The Midwest is *not* flat and boring

I was born and raised, went to university, and now work in the Midwest. Yet, this job was like learning an entirely new landscape through remnant habitats. Before this job, I thought of the Midwest as the land of corn and not much else. Now, to be fair, much of the Midwest is covered in corn. In Illinois, almost 30% of the land is covered by corn crops. In Iowa, it is up to almost 35%. The cover of prairie habitats is much diminished. Even in the acclaimed “prairie state” of Illinois, less than 0.01% of the prairie remains intact. My closest interaction with the prairie before this job was the hill outside of my high school in Kansas City, Missouri. It was never mentioned to me until a picture of the swim coach smiling next to the burning field in front of my high school went viral. Thus, the strong connection between the prairie and fire was forged in my brain.

Fields of Purple Love Grass (Eragrostis spectabilis)

As part of the Seeds of Success protocol, our crew was only allowed to collect on remnant lands. While this stipulation made it challenging to find this surviving habitat, it was an absolute privilege to visit these sites. Many hours were spent imagining what the Midwest had looked like before the widespread settlement of the United States. I think life in the Midwest is a prime example of how disconnected the general public has become with their land. Honestly, how could they be connected when the land has been converted into suburbia and crop land as far as the eye can see?

Headwaters of the Mississippi River in Itasca, Minnesota

As a result of seeking out these remnant habitats and spending hours getting up close and personal with seeds, I have never felt more connected to the land that I’ve lived on for my entire life. When I look into a bed of native plants, I can recognize them and call them by name. I recently went back home (Kansas City, Missouri) for a weekend and even in that short time, started to recognize the local plant community more than ever.

The rolling hills of the Midwest and its famous freshwater

I am here to advocate that the Midwest has gotten a bad reputation from the destruction of its habitat. There is the common belief that the Midwest is flat and boring and if you want to see real nature, you have to go out west or to the Appalachians. Sure, maybe Kansas is literally flatter than a pancake, but elevation is not everything. The prairie habitats of the Midwest make it truly special. A rich, full prairie is teeming with life. The plants overlap to what seems like an excessive degree. The underground system of roots is even more unexpected with many prairie plants having more biomass below ground than above it!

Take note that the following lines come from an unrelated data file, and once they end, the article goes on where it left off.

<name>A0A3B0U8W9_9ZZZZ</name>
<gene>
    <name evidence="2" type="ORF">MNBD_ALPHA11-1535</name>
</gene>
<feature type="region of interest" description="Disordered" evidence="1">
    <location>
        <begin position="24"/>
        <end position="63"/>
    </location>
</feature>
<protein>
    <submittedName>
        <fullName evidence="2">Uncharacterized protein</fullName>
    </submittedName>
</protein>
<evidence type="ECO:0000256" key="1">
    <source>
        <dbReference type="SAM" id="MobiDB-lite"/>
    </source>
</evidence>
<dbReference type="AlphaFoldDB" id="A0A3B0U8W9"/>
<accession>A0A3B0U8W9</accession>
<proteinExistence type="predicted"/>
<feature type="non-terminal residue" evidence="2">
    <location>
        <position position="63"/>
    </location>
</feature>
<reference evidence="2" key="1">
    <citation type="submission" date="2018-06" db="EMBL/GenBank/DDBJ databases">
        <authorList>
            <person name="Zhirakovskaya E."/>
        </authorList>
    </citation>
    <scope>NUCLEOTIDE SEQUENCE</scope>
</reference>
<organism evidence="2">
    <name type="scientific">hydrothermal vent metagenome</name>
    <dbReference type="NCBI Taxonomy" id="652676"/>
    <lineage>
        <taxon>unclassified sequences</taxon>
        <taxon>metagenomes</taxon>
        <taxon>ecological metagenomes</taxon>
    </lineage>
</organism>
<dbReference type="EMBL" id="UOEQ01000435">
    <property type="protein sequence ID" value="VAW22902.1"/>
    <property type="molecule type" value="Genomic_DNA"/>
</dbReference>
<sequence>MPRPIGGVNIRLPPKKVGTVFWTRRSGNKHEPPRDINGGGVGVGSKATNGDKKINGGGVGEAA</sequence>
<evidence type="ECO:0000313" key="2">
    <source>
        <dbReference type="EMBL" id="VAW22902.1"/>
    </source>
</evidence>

I look back on these five months with pride in my work and gratefulness for the opportunity to meet the land.

A deep dive into the bottle gentian

Before going on trips to collect seed, our team does research on every plant on our list so that we can understand what it looks like at every stage and be better prepared to identify it within the field. It usually takes quite a while to learn the key characteristics and the plants sometimes meld together in my mind. For some plants, they are so unique and unexpected that I am ecstatic to find them in the field. One such plant is the bottle gentian, Gentiana andrewsii. It has 5 fused petals, forming a tube that will never open. This closed tube resembles a closed bottle, thus the name.

the icon, the legend, Gentiana andrewsii

While in northern Minnesota, the team saw one in the parking lot of our site and nowhere else. It is such an interesting inflorescence because it never opens. I could not imagine how it could be pollinated. After some outside research into the scientific literature, I learned that only bumblebees are physically able to crawl inside the tube and rub pollen on their sternum in the process. Oddly enough, the corolla tube of Gentiana andrewsii is much longer than the tongue of the two studied bumblebees. This would make it very difficult for bumblebees to access the nectar at the bottom. Instead, most bees access the nectar through lateral lacerations. The bees studied were not known for being corolla perforating species and no other mechanisms for lacerations were provided. Even as they steal nectar from some inflorescences, it was only observed coupled with also entering the tube to retrieve pollen. My theory is that the stealing is not driving changes on either side because the bees get nectar and the plants still get their pollen spread.

Flowering Big Bluestem (Andropogon gerardii)